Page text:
SINGAPORE -- Singapore will provide Asian emerging nations banking and legal services for infrastructure projects through a new program meant to make the city-state a key player in contracts related to China's Belt and Road Initiative.
Given the huge demand for infrastructure, "few governments alone can have enough resources to meet these needs," Finance Minister Heng Swee Keat told an audience including cabinet officials from Indonesia, Thailand and Brunei on Tuesday.
"I hope what we are doing can contribute to our region's development," the minister added.
The Infrastructure Asia program aims to support infrastructure like roads, harbors, airports, railroads and power stations. It envisions Singapore's financial and professional sectors being involved in projects from the planning stage, assessing initial budget and construction time estimates and working to keep costs from ballooning.
The strategically located Asian city-state aims to introduce planners to Singaporean banks, insurers and investment funds, and will also work with the World Bank, the Asian Development Bank and the Chinese-led Asian Infrastructure Investment Bank.
Enterprise Singapore -- the government's small-business agency -- and the Monetary Authority of Singapore, the city-state's central bank, announced the start of the program on Tuesday.
Singapore hopes to profit from the region's enormous infrastructure demand. The city-state is already a center for finance and arbitration in Asia, hosting international banking groups, including regional player DBS Group Holdings, law firms and big state-backed investment companies GIC and Temasek Holdings.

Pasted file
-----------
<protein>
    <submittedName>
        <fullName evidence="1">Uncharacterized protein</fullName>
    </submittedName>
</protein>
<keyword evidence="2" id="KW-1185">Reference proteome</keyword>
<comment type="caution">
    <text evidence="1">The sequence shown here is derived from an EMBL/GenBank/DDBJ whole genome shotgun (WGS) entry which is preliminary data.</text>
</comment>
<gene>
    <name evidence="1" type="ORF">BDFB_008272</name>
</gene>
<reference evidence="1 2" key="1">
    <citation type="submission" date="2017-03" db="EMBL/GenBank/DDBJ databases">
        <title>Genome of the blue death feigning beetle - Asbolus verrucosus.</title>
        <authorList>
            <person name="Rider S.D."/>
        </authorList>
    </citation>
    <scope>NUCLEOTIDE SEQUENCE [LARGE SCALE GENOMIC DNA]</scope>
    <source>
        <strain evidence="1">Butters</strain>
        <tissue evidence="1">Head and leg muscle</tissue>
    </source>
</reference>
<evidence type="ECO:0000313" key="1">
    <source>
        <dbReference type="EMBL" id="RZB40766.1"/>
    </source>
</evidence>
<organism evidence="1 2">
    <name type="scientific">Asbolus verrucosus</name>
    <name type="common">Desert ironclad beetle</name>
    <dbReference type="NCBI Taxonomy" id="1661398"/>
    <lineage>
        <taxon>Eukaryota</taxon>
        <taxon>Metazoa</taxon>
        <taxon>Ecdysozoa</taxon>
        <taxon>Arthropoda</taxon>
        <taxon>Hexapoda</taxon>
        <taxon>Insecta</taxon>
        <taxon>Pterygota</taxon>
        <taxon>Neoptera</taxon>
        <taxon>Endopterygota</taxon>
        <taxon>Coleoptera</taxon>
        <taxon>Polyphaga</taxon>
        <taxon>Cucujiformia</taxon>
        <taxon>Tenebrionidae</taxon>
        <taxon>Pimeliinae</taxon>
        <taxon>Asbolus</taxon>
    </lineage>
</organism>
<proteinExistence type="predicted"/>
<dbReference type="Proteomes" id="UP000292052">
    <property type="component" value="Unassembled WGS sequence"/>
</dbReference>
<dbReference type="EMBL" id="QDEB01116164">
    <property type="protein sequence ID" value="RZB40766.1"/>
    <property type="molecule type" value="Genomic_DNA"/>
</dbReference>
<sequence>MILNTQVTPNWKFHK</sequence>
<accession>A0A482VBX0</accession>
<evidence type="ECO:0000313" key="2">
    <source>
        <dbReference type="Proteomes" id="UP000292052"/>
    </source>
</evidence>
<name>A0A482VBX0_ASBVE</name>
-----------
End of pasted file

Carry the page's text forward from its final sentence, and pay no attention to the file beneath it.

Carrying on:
Developing Asia spends only about $881 billion a year on infrastructure, well below an estimated annual need of $1.34 trillion from 2016 through 2020, according to the ADB. Singapore's support could encourage more investment and help spending catch up with demand.
Despite this need, China's Belt and Road Initiative has raised concerns that countries unable to repay massive project debts could become beholden to Beijing. Sri Lanka, for example, ceded control of a strategic port to China.
Large infrastructure involves many companies and government-linked bodies, resulting in tangled and complex contracts from which more than a few lawsuits have arisen.